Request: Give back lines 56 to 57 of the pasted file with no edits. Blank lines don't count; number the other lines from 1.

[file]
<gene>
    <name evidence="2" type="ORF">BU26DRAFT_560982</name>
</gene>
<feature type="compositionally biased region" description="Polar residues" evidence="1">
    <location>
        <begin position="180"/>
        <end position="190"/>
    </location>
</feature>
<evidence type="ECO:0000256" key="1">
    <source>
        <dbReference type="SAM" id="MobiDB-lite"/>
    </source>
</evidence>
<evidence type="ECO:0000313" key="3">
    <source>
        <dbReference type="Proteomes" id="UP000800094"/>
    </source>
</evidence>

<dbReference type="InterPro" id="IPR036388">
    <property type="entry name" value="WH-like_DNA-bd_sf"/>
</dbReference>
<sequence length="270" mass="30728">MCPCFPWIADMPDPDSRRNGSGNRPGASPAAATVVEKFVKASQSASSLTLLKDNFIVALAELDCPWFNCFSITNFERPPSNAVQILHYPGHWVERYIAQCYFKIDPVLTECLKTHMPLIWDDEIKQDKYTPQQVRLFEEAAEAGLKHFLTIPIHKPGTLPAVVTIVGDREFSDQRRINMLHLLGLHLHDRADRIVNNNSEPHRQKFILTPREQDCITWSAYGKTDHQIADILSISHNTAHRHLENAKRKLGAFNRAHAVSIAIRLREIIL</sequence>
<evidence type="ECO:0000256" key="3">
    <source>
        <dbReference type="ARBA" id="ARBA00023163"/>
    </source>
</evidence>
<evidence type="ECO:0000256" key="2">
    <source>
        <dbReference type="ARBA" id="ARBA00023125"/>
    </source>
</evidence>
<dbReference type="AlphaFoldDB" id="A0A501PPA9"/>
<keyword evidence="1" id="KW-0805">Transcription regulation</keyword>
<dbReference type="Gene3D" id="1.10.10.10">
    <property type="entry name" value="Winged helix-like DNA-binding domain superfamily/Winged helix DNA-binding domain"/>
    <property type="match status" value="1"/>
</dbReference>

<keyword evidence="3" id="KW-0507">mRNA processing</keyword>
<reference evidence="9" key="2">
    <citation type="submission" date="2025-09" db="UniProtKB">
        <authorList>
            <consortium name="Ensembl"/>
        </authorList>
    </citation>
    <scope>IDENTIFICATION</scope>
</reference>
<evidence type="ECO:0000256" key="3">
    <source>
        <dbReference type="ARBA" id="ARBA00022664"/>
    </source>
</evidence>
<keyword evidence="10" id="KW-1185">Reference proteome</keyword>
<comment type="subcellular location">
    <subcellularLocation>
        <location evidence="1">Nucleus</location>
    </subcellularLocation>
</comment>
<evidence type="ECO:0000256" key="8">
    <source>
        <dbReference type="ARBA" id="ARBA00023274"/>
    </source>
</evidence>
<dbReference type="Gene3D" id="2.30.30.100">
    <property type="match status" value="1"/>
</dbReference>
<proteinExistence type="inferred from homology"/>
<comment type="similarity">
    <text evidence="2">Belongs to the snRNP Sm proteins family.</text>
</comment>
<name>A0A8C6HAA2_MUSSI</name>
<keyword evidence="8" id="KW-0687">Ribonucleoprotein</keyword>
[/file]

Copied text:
    <subcellularLocation>
        <location evidence="1">Nucleus</location>